After releasing his debut EP Hidden Neighbors last year, Mister Lies (aka Nick Zanca) decided to revisit his New England roots after an extended stay in Chicago and camped out on a lake in Vermont with a collection of Rudyard Kipling’s written work, a carload of microphones, and various synthesizers and samplers to keep him company. The relative isolation and intense recording sessions resulted in his debut LP MOWGLI, an eight track journey of incisive introspection and youthful self-awareness. Alternating between downtempo beats and cathartic synth lines, Zanca finds himself somewhere between Burial and James Blake, caught on the leading edge of a music scene best known for its attention to woozy atmospherics, manipulated vocals, and nostalgia-tinged samples. Having recently shared the stage with artists like Jessie Ware and Ital, Mister Lies will play a few more dates toward the end of March, kicking off in Detroit and ending at Brooklyn’s Grasslands. Leading up to these run of dates, Zanca was kind enough to take some time from his busy schedule to write about some of his favorite records for Beats Per Minute. You can check out his list below in the latest installment of our On Deck series.
My favorite musicians are people who allow the concept of space to become the most brash, in-your-face quality in their work (Nina Simone, Bjork, even some Xiu Xiu) and that’s probably why I’d follow Liz Harris and all of her work to the ends of the Earth. As whole pieces, her albums are lullabies that I can never fall asleep to because I’m too scared that I’ll miss something important. That’s not something I can say about most ambient music – maybe because on this album especially she’s bridging the gap between the tape-delay drone aesthetic she’s known for and a more structural singer-songwriter approach, which in turn is the last thing I’d expect from this project. Not to mention, I suffer from seasonal depression pretty hardcore since I moved to Chicago a while back and in that respect, this album has been very medicinal. It’s certainly made the commute a lot easier to handle.
A very important record for me. So original and ahead of it’s time. It verbally represents the group of people I relate to the most: suburbia-imported city kids in their late teens and early twenties who clearly have something to say through their mess of Ableton files, beaten-up noteboooks and samplers (maybe they attend art school, maybe they dropped out, it’s all universal). There’s one lyric “it’s who dares wins in the city” and that lyric alone perfectly describes what my time in Chicago, and later, the music industry has been like thus far. It’s funny to think that this too started out as a bedroom project. Side note: I got back from my first headlining tour two weeks ago. The first thing I did upon unpacking was reorganizing my studio space while blasting this record. I had to stop midway through and pay close attention. It hit me harder than it did when I was 13 and heard it for the first time. Granted, it’s one of those records where the meaning changes as you get older. Nowadays, it’s almost as if Mike Skinner was the universal poet laureate for my kind of people, striving to let something bleed out of us amidst all the bad weed, shitty takeout and ridiculously teenage journal entries.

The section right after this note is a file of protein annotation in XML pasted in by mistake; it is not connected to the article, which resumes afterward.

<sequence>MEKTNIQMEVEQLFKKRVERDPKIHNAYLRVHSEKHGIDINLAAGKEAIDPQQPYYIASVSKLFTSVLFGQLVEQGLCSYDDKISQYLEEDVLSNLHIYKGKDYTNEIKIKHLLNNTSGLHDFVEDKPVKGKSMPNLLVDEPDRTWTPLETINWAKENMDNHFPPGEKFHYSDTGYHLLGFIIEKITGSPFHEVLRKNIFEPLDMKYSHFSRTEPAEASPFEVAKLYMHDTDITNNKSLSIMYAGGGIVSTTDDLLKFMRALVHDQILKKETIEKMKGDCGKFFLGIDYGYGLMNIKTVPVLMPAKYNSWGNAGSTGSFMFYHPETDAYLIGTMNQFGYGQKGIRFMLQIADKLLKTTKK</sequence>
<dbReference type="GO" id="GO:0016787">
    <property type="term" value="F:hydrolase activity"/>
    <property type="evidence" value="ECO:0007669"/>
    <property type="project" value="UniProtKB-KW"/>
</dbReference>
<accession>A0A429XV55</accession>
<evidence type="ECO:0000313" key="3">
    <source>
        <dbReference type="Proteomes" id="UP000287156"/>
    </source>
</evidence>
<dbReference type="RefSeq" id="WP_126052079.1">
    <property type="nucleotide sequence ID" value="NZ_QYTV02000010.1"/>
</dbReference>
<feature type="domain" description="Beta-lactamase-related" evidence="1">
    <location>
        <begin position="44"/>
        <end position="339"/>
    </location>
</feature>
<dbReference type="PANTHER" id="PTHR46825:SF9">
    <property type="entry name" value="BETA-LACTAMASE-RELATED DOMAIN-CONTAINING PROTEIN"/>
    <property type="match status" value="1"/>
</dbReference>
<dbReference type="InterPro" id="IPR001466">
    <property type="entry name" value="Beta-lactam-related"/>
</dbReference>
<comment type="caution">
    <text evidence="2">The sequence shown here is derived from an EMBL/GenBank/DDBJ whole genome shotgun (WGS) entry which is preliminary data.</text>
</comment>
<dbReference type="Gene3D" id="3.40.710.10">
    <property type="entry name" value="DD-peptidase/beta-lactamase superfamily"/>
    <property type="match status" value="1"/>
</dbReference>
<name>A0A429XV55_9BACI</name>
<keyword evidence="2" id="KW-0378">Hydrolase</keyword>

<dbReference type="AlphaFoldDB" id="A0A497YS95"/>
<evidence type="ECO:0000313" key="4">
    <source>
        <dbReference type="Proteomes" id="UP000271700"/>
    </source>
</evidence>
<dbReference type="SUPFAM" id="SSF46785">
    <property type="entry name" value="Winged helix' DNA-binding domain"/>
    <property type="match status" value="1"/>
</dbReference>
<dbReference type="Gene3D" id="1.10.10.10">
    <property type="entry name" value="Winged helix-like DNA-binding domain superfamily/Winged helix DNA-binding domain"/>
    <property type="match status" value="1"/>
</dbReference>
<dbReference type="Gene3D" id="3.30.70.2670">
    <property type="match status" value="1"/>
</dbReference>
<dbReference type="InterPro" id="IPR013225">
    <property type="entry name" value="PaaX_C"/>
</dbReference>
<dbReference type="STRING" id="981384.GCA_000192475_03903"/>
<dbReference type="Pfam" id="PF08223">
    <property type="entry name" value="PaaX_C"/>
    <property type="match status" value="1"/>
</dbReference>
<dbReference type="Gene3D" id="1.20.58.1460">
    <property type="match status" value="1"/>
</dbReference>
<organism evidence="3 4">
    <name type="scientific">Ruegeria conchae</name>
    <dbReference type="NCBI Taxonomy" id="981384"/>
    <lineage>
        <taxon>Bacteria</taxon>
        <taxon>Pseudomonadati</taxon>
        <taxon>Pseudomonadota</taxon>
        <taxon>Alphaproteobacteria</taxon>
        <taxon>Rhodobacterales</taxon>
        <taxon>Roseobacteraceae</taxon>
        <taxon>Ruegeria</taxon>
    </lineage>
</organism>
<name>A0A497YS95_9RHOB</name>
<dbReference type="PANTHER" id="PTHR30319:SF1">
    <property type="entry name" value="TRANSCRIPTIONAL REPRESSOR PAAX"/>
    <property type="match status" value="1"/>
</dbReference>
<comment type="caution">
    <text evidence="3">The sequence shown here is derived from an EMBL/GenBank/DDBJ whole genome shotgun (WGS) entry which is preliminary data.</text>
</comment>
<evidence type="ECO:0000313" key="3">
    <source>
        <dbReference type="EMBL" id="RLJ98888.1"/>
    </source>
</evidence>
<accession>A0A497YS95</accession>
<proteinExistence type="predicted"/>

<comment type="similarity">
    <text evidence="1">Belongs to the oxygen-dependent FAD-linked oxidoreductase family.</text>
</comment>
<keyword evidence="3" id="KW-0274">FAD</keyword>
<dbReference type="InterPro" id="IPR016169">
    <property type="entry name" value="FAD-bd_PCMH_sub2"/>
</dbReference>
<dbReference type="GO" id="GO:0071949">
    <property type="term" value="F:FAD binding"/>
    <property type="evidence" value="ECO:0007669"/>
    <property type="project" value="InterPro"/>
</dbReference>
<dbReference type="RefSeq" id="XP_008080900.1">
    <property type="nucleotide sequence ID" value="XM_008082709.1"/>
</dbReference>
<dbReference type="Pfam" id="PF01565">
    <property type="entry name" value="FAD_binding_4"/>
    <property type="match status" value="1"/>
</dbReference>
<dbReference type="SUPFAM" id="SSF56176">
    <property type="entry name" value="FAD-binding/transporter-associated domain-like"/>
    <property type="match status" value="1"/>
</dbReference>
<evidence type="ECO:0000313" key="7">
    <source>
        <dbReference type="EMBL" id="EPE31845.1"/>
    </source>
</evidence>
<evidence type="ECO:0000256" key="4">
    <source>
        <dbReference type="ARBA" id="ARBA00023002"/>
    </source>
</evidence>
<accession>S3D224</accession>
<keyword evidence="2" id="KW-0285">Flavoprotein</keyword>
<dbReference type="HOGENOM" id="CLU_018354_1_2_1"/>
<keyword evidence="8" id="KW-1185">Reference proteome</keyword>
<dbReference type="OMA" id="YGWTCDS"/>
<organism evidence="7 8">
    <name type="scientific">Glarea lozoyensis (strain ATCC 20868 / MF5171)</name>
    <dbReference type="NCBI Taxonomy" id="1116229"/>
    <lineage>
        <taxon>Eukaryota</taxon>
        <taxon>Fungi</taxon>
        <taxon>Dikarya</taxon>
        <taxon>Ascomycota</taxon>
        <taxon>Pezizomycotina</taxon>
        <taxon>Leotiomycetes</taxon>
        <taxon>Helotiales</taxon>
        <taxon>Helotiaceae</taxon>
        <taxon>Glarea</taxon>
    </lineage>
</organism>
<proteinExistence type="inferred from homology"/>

As of late, I’ve heard or seen a lot of interviews with artists (I won’t bother naming them) that explain that their work is an “homage” or “tribute” to a certain nostalgic genre or sound, and about nine times out of ten, I get the feeling that labeling yourself like that can spiral out of control before you even step in the studio. I’ve never been about that. However, this album is a rare (and gorgeous) example of dodging that bullet. There isn’t one song on this record that excludes those distinct, nostalgia industrial vibes that evoke pop that I grew up listening in the backseat of my mom’s car when I was little (I’m talking those mid-90s industrial and tribal productions). That said, what’s most amazing about a song like “So Close To Paradise” (or even the anime-score intros, for that matter) is that even though that sense of “tribute” is there, the songwriting and production on this record still remain authentic. Props to James Brooks for that, it’s incredibly hard to pull off. Genuineness trumps influence, always.
Warning’s fair: this is a soundtrack to a musical. Yep. Sometimes I hide the fact that I grew up in into a theatrical family – it’s my sister’s profession as well as my father’s passion. I won’t say much about the plot of this musical – just that it’s that it’s about some dude who gets stuck in a cave (think 127 Hours in 1920s Kentucky). Adam Guettel writes shows that take all the stuff that makes contemporary musical theatre writing so banal and trite and totally spins it on its head. His chord progressions, more often than not, are full of surprises and always too fucking mind-bending – and yet it always seems to work. Since the play takes place in the South, the orchestration is bluegrass-oriented (banjos, harmonicas) but I hear more Stravinsky and Sakamoto — even Stevie Wonder, in the score. For me, “How Glory Goes” is one of the perfect songs about death written… always recommended listening, even if you wouldn’t be caught dead listening to musical theatre. I was like that once, but more recently, I’ve come to embrace my past (guilty, I too was a theatre kid in high school) and this album is probably the prototypical example of what got me back on the bandwagon. Oddly enough, I’m thankful for it.
MOWGLI is set to be released on February 26th via Lefse Records.